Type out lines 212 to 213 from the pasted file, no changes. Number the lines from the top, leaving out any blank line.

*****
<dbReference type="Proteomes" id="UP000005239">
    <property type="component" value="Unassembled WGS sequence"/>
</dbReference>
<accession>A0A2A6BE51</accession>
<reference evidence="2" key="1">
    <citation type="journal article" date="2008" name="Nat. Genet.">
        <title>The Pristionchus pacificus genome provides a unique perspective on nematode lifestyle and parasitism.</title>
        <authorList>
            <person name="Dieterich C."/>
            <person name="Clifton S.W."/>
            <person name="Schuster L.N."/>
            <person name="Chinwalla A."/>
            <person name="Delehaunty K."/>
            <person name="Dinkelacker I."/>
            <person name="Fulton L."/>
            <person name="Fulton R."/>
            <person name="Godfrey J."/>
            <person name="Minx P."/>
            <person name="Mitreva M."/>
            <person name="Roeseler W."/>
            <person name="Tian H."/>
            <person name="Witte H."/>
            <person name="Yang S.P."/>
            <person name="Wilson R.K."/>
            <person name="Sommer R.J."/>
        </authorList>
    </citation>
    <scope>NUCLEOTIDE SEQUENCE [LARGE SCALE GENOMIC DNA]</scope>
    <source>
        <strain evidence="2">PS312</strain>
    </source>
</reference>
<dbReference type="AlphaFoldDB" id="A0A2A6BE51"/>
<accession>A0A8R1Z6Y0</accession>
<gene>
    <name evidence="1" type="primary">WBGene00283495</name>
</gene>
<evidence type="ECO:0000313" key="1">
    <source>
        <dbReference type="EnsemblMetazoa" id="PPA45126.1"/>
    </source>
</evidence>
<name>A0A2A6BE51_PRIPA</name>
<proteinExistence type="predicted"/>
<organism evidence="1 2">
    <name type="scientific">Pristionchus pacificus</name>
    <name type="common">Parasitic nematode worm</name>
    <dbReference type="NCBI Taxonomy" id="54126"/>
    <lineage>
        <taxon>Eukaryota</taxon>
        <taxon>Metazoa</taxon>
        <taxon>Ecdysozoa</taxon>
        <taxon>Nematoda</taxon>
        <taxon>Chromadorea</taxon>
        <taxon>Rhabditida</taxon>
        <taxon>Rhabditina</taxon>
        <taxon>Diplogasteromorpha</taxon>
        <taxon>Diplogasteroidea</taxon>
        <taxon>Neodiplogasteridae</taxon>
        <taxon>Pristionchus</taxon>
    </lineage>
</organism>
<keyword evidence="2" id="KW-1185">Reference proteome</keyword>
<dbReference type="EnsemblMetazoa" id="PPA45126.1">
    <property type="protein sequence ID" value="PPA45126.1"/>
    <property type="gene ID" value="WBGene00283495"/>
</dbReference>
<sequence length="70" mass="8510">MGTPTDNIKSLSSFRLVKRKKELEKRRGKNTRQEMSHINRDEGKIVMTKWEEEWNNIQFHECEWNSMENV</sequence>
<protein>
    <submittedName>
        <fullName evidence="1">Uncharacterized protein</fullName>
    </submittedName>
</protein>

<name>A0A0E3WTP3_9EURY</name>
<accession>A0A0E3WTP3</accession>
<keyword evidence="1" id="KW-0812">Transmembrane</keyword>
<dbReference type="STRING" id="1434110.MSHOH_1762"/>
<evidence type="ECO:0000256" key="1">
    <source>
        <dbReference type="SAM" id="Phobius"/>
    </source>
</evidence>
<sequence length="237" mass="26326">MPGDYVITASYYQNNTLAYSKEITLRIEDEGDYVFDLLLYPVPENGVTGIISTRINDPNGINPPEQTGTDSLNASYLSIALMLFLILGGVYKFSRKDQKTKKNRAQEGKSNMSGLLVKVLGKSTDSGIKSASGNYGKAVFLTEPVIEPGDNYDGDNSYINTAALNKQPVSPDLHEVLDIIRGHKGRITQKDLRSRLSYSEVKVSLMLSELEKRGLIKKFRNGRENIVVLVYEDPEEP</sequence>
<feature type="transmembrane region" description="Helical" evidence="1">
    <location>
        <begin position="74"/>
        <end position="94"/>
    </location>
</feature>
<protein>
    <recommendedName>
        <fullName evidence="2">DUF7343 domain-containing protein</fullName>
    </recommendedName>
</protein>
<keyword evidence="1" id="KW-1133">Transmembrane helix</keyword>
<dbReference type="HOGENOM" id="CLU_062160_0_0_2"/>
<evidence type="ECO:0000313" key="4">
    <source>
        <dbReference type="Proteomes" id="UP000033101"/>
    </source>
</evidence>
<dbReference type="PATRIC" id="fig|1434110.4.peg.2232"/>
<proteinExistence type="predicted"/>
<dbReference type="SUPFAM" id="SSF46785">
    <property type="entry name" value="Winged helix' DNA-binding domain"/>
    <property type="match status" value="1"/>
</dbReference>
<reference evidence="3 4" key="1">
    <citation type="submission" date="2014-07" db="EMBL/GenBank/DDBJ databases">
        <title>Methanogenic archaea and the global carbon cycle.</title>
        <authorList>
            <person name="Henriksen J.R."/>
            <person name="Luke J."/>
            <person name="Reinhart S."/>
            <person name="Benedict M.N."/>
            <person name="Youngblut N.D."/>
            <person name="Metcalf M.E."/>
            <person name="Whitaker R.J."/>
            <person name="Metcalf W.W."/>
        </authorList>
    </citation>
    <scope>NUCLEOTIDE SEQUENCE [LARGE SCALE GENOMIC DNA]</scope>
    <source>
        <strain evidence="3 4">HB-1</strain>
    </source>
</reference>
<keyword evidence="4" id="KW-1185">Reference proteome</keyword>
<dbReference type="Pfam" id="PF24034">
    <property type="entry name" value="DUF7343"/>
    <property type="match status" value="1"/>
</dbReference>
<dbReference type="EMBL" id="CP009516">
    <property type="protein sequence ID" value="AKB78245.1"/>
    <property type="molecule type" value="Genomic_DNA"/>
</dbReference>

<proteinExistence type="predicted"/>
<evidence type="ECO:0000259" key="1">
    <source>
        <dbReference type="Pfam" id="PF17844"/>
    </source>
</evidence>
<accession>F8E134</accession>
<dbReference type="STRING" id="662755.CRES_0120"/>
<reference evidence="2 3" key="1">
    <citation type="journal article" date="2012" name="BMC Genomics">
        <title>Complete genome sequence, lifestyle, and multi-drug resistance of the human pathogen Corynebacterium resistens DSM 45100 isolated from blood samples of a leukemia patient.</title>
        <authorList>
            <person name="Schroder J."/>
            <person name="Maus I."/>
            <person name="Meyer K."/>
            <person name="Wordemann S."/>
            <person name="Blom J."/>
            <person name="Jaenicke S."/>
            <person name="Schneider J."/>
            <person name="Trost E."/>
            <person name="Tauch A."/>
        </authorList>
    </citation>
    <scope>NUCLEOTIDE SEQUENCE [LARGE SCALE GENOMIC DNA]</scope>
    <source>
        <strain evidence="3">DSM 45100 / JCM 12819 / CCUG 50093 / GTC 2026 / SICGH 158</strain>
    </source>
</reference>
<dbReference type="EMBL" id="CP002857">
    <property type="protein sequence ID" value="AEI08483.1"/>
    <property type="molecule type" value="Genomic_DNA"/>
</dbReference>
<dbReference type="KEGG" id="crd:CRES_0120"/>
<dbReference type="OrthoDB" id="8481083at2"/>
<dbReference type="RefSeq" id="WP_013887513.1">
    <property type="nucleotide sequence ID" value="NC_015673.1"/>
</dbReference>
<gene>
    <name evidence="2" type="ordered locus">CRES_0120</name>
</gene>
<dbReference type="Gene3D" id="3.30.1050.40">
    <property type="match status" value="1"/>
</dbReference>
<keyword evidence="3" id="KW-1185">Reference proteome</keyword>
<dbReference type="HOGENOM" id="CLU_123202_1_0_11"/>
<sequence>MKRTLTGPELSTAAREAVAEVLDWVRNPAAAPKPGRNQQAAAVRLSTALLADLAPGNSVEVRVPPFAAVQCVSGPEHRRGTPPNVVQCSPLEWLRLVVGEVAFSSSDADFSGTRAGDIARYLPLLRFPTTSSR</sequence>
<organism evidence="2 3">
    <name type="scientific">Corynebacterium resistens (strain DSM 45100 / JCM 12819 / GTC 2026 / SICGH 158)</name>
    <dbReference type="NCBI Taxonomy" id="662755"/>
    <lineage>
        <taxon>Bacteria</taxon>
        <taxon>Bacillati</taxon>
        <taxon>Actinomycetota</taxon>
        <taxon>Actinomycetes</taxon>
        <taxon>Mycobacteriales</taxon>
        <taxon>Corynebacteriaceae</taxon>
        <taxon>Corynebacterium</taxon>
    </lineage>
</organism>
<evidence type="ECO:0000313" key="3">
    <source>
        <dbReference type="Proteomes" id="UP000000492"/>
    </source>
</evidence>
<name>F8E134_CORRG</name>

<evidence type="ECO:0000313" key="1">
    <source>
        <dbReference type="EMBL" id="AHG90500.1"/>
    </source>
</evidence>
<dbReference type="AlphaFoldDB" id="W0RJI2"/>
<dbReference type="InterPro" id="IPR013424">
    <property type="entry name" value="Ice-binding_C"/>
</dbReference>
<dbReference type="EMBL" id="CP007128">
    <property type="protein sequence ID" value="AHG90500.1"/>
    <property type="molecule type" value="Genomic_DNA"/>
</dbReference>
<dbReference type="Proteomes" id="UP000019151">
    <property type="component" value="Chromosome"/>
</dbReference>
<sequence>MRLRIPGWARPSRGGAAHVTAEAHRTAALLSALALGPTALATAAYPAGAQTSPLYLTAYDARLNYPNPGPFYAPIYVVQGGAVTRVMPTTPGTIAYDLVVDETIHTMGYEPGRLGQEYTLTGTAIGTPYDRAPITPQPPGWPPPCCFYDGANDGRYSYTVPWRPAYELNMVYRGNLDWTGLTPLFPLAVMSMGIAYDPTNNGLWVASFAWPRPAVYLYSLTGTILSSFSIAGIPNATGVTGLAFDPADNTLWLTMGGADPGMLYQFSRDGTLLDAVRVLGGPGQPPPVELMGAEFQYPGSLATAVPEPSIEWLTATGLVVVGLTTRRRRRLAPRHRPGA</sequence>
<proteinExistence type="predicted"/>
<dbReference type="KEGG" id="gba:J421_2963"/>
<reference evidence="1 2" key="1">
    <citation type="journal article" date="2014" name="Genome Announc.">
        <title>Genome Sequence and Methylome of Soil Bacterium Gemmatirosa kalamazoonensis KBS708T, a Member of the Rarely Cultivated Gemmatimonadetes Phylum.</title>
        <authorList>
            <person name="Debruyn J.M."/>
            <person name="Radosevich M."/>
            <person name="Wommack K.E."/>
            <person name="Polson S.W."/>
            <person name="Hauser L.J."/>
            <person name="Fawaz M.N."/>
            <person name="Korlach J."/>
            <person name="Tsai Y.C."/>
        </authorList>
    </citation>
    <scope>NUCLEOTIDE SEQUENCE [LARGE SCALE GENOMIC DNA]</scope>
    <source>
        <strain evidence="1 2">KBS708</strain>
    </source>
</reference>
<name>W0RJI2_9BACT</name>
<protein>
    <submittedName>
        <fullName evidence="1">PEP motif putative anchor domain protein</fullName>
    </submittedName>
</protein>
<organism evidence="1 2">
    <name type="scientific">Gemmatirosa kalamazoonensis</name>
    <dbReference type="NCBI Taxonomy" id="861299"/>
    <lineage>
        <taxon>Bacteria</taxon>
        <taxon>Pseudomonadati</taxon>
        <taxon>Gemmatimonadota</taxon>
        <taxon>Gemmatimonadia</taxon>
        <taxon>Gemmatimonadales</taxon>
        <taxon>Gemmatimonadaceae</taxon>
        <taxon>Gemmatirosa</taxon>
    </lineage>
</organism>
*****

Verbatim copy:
    <property type="molecule type" value="Genomic_DNA"/>
</dbReference>